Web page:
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Knicks president Steve Mills details aggressive plan that snared Tim Hardaway Jr.

Knicks reintroduce Tim Hardaway, Jr. at Baruch College

Knicks reintroduce Tim Hardaway, Jr. at Baruch College in New York, New York on July 10, 2017. Credit: Patrick E. McCarthy

GREENBURGH, N.Y. — Tim Hardaway Jr. has never been a full-time starter in the NBA, but the Knicks view him as one and paid him as one. That’s how Knicks president Steve Mills justified giving Hardaway a four-year, $71-million contract.

Mills said he needed to be “aggressive” to ensure that the Hawks didn’t match the contract for the restricted free agent. Reportedly, they thought he would get an offer of about $45 million for four years. The Knicks blew that number out of the water.

“We watched him, in our opinion, grow over his time in the player development program that they had in Atlanta,” Mills said, speaking Monday for the first time since signing Hardaway. “So we decided he was a target.

“We felt like there are not that many opportunities in free agency that you have the opportunity to go after a 25-year-old. We made the decision that if you want to pry a restricted free agent away from the incumbent team, you have to be aggressive. So we made a decision to be aggressive.”

Mills said he reached out to Hardaway just past midnight on July 1. Hardaway, however, said he didn’t hear from the Knicks until a few days into free agency.

The Knicks have made Hardaway, whom they drafted in 2013 and traded two years later, a part of their young core. He has started 62 of 281 games in his four-year career and has averaged 11.1 points.

“As we look at the numbers, we believe Tim is a starting two-guard in this league,” Mills said. “Our trajectory for him is to be a starting two- guard, the capability of being a starting two-guard for the rest of his career. And those guys average 16, 16.5 million dollars today. So that’s how we came to the decision.”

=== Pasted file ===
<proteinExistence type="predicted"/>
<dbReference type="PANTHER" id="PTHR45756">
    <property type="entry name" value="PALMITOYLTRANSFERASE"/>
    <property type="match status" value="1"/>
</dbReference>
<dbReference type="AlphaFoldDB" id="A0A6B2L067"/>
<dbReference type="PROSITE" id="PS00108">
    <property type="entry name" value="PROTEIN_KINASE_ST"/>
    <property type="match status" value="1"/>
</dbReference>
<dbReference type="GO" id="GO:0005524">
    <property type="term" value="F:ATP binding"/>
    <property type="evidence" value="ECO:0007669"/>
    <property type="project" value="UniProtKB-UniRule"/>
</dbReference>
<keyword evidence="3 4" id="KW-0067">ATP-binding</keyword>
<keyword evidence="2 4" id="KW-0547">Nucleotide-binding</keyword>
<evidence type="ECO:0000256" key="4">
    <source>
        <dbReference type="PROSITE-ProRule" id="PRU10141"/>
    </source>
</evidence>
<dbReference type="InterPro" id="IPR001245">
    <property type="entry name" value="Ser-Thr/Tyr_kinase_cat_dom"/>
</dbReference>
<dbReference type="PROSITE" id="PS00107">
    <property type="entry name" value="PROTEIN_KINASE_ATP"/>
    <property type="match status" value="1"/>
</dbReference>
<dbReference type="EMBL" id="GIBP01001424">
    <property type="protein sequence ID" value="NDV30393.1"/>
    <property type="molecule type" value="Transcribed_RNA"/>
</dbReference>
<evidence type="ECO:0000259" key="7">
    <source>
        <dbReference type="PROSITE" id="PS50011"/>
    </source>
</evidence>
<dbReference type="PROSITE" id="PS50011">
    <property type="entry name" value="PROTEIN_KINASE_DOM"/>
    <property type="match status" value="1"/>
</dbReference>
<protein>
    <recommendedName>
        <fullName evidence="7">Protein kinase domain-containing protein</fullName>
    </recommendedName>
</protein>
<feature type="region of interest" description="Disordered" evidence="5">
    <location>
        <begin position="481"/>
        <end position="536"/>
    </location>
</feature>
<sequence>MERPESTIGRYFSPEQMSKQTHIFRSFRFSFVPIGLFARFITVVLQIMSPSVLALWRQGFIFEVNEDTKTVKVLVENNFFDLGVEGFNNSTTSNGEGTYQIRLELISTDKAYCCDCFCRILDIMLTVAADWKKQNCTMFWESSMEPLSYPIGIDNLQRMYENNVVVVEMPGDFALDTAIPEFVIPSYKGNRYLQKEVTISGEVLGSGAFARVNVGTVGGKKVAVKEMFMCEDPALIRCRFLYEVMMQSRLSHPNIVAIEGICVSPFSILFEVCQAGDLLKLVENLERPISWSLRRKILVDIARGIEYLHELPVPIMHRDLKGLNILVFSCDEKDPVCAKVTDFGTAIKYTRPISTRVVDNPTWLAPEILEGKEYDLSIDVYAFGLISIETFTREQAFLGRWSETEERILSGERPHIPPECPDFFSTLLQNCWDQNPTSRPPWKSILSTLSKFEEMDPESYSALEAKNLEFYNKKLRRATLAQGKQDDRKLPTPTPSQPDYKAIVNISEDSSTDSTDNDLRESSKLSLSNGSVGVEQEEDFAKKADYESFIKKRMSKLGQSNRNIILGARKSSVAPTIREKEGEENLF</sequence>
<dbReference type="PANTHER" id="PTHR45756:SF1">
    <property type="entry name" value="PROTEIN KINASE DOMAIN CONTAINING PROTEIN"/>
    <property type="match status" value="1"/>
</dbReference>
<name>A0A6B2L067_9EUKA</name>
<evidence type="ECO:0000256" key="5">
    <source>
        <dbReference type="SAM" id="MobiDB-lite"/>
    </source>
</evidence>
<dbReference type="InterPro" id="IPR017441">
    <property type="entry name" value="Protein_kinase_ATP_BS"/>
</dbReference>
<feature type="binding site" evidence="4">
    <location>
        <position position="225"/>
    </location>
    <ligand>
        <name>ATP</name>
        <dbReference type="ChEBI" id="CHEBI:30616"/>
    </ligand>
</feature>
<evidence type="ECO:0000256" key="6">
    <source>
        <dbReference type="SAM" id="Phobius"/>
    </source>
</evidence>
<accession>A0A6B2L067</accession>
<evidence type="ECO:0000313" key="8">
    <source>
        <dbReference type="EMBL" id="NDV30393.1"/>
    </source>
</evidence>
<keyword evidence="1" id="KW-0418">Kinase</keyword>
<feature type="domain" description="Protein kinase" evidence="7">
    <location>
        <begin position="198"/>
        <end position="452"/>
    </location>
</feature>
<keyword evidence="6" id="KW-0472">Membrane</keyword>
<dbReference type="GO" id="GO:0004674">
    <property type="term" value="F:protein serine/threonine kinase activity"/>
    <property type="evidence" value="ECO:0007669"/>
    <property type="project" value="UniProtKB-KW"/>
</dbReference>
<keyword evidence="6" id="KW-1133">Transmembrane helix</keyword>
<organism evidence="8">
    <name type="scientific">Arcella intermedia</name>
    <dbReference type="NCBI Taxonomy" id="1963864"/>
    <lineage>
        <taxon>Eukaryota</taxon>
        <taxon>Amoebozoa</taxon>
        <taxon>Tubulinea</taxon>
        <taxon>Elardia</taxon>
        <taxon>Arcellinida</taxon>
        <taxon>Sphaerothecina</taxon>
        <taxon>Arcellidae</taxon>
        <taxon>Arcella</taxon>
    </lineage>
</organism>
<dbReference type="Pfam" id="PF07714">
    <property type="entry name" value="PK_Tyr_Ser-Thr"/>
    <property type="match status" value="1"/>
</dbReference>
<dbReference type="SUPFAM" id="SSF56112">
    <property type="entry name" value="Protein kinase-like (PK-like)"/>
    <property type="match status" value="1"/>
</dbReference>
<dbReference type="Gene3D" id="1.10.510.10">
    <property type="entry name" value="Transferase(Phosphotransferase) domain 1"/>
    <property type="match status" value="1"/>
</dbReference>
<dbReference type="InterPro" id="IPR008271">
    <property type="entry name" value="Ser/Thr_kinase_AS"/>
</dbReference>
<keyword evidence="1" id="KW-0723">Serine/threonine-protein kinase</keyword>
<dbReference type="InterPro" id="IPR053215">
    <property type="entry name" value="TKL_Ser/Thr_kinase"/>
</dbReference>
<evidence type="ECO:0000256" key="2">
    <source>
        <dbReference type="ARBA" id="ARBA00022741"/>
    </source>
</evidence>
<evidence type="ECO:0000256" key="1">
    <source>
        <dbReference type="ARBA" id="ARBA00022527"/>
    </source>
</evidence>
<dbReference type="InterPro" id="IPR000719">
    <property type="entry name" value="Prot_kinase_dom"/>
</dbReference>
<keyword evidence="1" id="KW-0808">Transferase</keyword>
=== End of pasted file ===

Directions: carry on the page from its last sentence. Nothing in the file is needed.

New Knicks general manager Scott Perry said he “applauded that move from afar.” However, giving Hardaway that contract and using the $4.3-million room exception on Ron Baker, who will get a two-year, $8.9-million deal, has left the Knicks with little money to use on a point guard.

They have about $1.4 million that likely will go to second-round pick Damyean Dotson, so the Knicks probably will need to get a point guard through a trade.

Perry said he would like to add a veteran point guard to help mentor rookie Frank Ntilikina. “I’m excited about young Frank but also I think we’ll need some veteran guidance,” he said. “We’ll find out who that will be in the days and weeks to come, but you definitely want to bolster that position.”

More contact with KP

Mills said he and Kristaps Porzingis have spoken a few times this summer. For weeks after Porzingis skipped his exit meeting, no one from the organization spoke with him, only with his brother. But the Knicks have had more contact with Porzingis since Phil Jackson was let go.

Jackson said he was fielding trade offers for Porzingis around the draft. Since Jackson left, the Knicks have said they will build around Porzingis.

“Kristaps and I have a hectic texting relationship,” Mills said. “I continue to text Kristaps over the summer and he and I have spoken two or three times over the summer.”

Mills on Phil

After working under Jackson for three years, Mills said he learned a lot and considers him a friend. “When you have an opportunity to work with somebody who won 11 championships like Phil Jackson, you can’t help but learn from him,” Mills said.

“So he certainly has taught me a lot about basketball and the culture of basketball. He taught me a lot about how you interact with players as a coach . . . I take the things I’ve learned and the way he’s brought in my basketball thinking and just apply that to how we move forward.”

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